chrysotile asbestos

Identifying Asbestos

 

Because of its fiber strength and heat resistance asbestos has been used in a variety of building construction materials for insulation and as a fire retardant. Asbestos has also been used in a wide range of manufactured goods, mostly in building materials (roofing shingles, ceiling and floor tiles, paper products, and asbestos cement products), friction products (automobile clutch, brake, and transmission parts), heat-resistant fabrics, packaging, gaskets, and coatings.

Where asbestos may be found:

  • Attic and wall insulation produced containing vermiculite
  • Vinyl floor tiles and the backing on vinyl sheet flooring and adhesives
  • Roofing and siding shingles
  • Textured paint and patching compounds used on wall and ceilings
  • Walls and floors around wood-burning stoves protected with asbestos paper, millboard, or cement sheets
  • Hot water and steam pipes coated with asbestos material or covered with an asbestos blanket or tape
  • Oil and coal furnaces and door gaskets with asbestos insulation
  • Heat-resistant fabrics
  • Automobile clutches and brakes
  • Generally, you can't tell whether a material contains asbestos simply by looking at it, unless it is labeled. If in doubt, treat the material as if it contains asbestos and leave it alone. You may want to have your home or business inspected for asbestos-containing materials by a trained and accredited asbestos professional if:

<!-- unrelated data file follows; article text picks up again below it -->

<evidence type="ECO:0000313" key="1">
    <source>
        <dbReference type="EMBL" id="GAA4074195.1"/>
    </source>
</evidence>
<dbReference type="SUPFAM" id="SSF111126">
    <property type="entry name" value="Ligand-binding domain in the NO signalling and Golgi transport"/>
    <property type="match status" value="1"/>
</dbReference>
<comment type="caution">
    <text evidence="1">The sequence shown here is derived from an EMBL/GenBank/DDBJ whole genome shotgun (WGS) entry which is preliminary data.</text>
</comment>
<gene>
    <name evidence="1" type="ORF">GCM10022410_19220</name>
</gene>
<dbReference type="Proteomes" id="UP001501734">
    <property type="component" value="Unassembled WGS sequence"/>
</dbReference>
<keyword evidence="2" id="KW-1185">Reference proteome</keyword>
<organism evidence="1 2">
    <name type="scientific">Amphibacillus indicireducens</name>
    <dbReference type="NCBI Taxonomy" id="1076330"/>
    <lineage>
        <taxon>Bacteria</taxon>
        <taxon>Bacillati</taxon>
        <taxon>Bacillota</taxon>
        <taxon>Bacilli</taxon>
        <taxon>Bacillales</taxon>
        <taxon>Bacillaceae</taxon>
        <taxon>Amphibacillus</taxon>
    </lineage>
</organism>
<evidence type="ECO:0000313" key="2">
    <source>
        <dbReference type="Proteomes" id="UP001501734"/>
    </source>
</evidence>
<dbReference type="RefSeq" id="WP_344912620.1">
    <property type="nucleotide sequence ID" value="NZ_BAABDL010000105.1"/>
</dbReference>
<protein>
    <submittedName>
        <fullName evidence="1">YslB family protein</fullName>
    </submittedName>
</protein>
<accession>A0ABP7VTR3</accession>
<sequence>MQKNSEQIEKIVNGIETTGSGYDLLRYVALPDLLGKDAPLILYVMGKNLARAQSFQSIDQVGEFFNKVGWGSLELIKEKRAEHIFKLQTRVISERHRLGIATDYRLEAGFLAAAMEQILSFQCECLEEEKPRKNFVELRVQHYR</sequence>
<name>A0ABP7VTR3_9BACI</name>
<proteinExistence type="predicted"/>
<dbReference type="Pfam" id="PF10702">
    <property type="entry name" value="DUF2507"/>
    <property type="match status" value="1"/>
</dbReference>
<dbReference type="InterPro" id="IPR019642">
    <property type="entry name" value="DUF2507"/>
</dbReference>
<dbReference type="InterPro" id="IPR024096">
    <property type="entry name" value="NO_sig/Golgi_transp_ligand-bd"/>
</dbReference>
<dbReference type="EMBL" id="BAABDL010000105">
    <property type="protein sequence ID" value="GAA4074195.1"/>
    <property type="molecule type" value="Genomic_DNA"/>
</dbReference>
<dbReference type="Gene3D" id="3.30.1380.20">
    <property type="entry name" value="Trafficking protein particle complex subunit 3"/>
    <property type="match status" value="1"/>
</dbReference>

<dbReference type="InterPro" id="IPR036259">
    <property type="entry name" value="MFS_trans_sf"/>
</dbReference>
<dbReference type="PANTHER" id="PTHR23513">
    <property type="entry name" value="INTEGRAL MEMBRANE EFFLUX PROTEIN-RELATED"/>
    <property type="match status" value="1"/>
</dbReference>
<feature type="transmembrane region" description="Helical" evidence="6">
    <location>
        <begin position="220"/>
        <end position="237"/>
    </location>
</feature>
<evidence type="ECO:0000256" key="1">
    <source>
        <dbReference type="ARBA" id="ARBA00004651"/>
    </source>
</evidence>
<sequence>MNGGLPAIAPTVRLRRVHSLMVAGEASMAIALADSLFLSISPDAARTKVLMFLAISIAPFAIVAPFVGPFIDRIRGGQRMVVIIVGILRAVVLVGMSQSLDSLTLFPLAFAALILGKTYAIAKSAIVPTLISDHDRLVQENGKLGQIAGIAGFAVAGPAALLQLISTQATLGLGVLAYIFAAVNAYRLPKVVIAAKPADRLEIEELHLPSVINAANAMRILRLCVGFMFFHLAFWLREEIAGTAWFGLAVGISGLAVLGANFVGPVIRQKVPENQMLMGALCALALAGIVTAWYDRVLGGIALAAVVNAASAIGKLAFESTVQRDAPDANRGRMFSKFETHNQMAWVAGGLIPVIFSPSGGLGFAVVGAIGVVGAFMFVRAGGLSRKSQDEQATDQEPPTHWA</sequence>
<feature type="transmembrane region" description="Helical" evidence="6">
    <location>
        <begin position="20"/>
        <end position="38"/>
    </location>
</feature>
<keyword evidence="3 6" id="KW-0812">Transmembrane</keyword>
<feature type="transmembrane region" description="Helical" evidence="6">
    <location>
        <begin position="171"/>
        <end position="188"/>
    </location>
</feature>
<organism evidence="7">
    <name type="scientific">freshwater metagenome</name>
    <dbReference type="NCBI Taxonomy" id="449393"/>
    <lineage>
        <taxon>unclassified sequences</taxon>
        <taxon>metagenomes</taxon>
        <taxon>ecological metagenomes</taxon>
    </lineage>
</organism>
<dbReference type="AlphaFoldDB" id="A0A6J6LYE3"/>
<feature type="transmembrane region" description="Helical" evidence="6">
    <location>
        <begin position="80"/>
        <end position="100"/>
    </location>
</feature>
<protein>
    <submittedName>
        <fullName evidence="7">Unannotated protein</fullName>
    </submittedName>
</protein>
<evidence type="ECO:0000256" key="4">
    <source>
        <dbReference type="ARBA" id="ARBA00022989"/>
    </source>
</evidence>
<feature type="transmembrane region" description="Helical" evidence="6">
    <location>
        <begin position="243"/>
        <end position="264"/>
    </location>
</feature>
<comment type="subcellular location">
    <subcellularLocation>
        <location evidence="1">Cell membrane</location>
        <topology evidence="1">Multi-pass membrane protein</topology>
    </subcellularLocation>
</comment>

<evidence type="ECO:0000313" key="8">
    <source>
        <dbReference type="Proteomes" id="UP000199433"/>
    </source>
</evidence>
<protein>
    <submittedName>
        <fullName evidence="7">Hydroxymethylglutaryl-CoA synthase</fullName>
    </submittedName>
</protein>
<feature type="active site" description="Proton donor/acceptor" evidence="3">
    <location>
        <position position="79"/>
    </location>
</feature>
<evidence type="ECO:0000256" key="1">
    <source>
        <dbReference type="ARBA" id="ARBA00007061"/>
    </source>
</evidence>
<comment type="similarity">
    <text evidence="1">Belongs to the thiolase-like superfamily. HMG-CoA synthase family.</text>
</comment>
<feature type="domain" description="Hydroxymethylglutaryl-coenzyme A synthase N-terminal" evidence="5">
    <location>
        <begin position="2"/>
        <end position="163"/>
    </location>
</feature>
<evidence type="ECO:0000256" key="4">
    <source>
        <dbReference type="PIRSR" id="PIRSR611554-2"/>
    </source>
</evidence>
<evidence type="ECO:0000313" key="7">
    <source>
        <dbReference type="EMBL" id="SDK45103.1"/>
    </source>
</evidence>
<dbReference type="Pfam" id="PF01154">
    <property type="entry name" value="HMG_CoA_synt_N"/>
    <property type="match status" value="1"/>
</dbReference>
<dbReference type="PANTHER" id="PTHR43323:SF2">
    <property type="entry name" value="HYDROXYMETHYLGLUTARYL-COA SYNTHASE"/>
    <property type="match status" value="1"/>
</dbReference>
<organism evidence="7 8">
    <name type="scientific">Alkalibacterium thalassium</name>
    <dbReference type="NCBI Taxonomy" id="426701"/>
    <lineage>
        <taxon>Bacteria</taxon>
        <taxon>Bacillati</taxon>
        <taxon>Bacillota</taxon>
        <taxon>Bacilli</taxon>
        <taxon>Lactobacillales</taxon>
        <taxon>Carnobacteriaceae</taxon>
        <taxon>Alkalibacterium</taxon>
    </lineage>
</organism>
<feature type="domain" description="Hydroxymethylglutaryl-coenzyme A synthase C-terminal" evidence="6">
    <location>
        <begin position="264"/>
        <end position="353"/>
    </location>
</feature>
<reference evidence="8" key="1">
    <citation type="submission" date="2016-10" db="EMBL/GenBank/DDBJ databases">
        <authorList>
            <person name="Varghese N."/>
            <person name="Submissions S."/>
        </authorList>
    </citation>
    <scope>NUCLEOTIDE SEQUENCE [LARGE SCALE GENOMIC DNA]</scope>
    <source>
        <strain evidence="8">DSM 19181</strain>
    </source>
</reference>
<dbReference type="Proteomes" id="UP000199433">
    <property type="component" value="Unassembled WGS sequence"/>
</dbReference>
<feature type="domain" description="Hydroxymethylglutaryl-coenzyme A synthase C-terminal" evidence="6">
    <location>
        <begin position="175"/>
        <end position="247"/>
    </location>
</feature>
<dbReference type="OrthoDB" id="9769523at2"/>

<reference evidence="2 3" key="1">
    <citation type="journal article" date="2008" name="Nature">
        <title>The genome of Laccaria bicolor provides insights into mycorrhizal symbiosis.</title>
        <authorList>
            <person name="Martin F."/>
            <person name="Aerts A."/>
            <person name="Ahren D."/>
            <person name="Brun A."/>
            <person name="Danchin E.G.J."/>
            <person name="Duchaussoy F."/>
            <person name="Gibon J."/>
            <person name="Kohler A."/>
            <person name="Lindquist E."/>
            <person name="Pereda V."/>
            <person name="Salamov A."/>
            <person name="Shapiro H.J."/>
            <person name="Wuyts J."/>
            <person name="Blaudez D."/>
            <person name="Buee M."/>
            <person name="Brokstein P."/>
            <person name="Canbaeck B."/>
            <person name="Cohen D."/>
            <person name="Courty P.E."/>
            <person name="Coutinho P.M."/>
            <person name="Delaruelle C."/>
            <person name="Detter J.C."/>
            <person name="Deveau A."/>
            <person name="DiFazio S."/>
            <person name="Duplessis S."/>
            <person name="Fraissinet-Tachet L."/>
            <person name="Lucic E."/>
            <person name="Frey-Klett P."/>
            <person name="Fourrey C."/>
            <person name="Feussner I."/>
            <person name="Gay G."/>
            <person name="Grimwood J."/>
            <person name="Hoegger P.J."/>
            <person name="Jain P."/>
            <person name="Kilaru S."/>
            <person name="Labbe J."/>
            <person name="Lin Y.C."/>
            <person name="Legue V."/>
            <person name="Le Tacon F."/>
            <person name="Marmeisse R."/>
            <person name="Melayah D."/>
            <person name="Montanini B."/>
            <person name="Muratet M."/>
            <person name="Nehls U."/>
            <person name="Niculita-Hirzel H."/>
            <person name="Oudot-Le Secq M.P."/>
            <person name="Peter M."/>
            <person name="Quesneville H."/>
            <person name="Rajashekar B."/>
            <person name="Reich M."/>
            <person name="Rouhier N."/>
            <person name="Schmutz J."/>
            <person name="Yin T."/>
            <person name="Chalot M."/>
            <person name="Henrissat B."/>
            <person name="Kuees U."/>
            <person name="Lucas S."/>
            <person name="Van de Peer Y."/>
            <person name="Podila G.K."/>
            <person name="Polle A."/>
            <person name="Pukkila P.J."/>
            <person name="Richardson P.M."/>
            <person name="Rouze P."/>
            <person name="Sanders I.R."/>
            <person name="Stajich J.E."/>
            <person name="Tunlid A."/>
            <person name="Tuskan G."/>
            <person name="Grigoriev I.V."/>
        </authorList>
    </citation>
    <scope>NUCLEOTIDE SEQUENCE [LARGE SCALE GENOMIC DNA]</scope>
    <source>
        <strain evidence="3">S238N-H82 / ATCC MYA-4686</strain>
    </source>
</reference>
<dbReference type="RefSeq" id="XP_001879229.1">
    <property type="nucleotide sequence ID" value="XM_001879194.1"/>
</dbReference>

• You are planning to remodel (remodeling can disturb building materials)
  • Your home or business has damaged building materials (like crumbling drywall and insulation that is falling apart)
  • A trained and accredited asbestos professional should take samples for analysis, since a professional knows what to look for, and because there may be an increased health risk if fibers are released. In fact, if done incorrectly, sampling can be more hazardous than leaving the material alone. Taking samples yourself is not recommended.

    Source: epa.gov